Giant Miscanthus Opens Up Acres of Opportunity
August 30, 2007
  • /Agricultural and Consumer Economics
  • /Animal Sciences
  • /Crop Sciences
 
URBANA - It's become an annual tradition for Eric Rund to travel to Latin America with a group of Midwestern producers to study various farming practices. In 2006, energy costs were on everyone's minds, so he decided to take a group to Brazil to look at how they manage their ethanol production.

He was so impressed that he is leading another group to Brazil in January 2008 to take an even closer look at ethanol production. The trip will include a stop to observe sugarcane being harvested to see how they handle the tremendous tonnage of material.

"The whole country is petroleum independent in large part because of the ethanol they produce," said Rund, who farms 750 acres just south of Champaign. "That got me to thinking: We may not be able to become petroleum independent very quickly, but if we put our minds to it as a nation, we can eventually do it."

Rund puts a lot of stock in Giant Miscanthus as the key crop that may help carry the United States closer to this goal. Miscanthus x giganteus is a perennial grass that grows as tall as 12 feet high and can produce an impressive 15 tons of biomass per acre annually, according to University of Illinois research.

So far, however, Rund has only been able to experiment with less than an acre of Giant Miscanthus because the biggest obstacle at this point has been getting his hands on the plants.

John Caveny, a farmer in Piatt County, has the same difficulty in obtaining Giant Miscanthus propagules; as a result, he grows only a little more than an acre of the grass. However, Caveny has been working on the issue with an ag company and said, "We have finally figured out how to get around this problem." He said there should be limited numbers of Giant Miscanthus propagules available this year and larger numbers available in 2008.

The U of I is also actively working on the propagule shortage through conventional and bioengineering solutions being funded by the Illinois Council on Food and Agricultural Research.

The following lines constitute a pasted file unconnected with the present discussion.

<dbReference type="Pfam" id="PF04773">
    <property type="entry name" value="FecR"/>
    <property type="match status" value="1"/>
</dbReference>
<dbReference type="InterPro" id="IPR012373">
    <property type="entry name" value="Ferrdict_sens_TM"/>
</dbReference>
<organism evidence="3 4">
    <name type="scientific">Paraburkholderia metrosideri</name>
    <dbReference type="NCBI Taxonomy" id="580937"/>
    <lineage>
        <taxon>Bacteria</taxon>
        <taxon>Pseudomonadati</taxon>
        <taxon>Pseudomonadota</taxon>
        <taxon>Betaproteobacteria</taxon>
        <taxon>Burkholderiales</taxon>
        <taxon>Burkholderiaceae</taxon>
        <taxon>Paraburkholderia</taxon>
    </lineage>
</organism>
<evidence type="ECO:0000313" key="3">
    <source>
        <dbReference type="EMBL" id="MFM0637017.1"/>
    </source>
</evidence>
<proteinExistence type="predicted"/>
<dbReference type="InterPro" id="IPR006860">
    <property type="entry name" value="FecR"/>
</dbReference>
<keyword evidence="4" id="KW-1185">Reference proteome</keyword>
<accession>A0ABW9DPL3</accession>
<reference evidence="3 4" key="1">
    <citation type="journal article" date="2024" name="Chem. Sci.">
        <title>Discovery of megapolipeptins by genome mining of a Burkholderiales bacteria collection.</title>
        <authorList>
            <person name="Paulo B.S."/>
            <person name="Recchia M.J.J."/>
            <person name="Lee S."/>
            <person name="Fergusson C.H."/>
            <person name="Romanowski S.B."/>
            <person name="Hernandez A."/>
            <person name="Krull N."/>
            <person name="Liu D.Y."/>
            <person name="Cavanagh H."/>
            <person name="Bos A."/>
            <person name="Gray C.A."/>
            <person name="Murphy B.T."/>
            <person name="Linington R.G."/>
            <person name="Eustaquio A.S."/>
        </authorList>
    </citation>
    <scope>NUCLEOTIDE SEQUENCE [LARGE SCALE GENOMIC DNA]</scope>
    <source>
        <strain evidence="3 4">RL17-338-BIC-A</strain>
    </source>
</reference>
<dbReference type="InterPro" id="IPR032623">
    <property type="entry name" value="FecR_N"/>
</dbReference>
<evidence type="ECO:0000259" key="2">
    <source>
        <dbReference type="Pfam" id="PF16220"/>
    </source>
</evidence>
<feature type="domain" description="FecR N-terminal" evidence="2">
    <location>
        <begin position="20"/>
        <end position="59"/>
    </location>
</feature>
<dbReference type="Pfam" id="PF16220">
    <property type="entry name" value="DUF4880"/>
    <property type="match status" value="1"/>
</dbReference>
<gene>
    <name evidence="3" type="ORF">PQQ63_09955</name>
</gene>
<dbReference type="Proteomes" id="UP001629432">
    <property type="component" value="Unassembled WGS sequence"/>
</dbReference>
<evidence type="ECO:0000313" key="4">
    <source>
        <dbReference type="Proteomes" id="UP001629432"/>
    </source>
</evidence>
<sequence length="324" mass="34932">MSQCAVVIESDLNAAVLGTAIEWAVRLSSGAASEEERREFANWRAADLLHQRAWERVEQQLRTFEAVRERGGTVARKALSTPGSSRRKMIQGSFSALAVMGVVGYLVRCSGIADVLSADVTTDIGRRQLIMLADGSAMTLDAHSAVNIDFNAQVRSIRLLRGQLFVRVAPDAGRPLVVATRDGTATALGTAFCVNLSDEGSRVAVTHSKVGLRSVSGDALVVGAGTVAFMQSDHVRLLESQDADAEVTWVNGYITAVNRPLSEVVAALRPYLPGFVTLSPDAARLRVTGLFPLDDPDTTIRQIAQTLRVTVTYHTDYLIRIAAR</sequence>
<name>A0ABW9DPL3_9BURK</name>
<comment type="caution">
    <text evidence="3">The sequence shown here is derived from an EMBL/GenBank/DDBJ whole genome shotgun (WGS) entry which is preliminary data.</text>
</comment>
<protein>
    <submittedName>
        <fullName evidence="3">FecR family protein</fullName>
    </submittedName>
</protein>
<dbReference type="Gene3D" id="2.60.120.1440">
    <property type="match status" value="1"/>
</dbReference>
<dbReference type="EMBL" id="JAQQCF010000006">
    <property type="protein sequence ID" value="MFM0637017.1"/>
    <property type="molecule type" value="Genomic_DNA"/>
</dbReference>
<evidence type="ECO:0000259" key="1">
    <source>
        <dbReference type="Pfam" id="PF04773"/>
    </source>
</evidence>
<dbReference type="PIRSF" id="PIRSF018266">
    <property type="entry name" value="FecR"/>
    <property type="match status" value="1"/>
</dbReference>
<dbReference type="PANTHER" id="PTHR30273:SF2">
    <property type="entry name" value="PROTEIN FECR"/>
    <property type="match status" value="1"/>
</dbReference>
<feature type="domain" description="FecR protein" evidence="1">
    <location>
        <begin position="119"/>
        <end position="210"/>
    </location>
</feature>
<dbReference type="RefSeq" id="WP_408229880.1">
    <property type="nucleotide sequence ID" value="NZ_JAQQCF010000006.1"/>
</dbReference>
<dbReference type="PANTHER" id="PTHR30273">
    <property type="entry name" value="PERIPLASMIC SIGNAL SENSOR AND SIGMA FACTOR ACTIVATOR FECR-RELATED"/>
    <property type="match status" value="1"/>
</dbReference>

"Perhaps growing high-yielding energy crops could become a third crop for Illinois and elsewhere," said Caveny, who planted his first Giant Miscanthus crop in 2002 as part of an AgriFIRST project that he worked on with Dynegy Midwest Generation. "But until miscanthus is readily available, I don't like to disappoint people and say it's the greatest thing since sliced bread."

Nevertheless, Giant Miscanthus certainly has its advantages, experts say.

According to Stephen Moose, a U of I corn genetics professor, Giant Miscanthus grows vertically more than horizontally, so he and other researchers have never seen it invade adjoining plots. Also, because the highly productive variety of Giant Miscanthus does not produce seeds, that too limits its potential invasiveness.

Being a perennial, Giant Miscanthus requires low management and needs little nitrogen once it has been established. And as Rund noted, Giant Miscanthus can be harvested with readily available equipment during the winter when producers are not as busy.

The energy content of Giant Miscanthus is similar to that of Powder River Basin coal, Caveny says. One acre of Giant Miscanthus, yielding 13 tons of harvestable dry matter, can produce the same amount of energy as 12 tons of Powder River Basin coal.

Caveny is optimistic about the prospects for cellulosic biofuels from crops such as Giant Miscanthus. "It will absolutely happen," he said. "The only impediment right now is the availability of plants. Once that is solved, Giant Miscanthus will take off."

"Giant Miscanthus opens up new acres and new opportunities," Moose added. "I don't know how this will transpire or how growers will embrace this, but we know it can transform rural society and agriculture."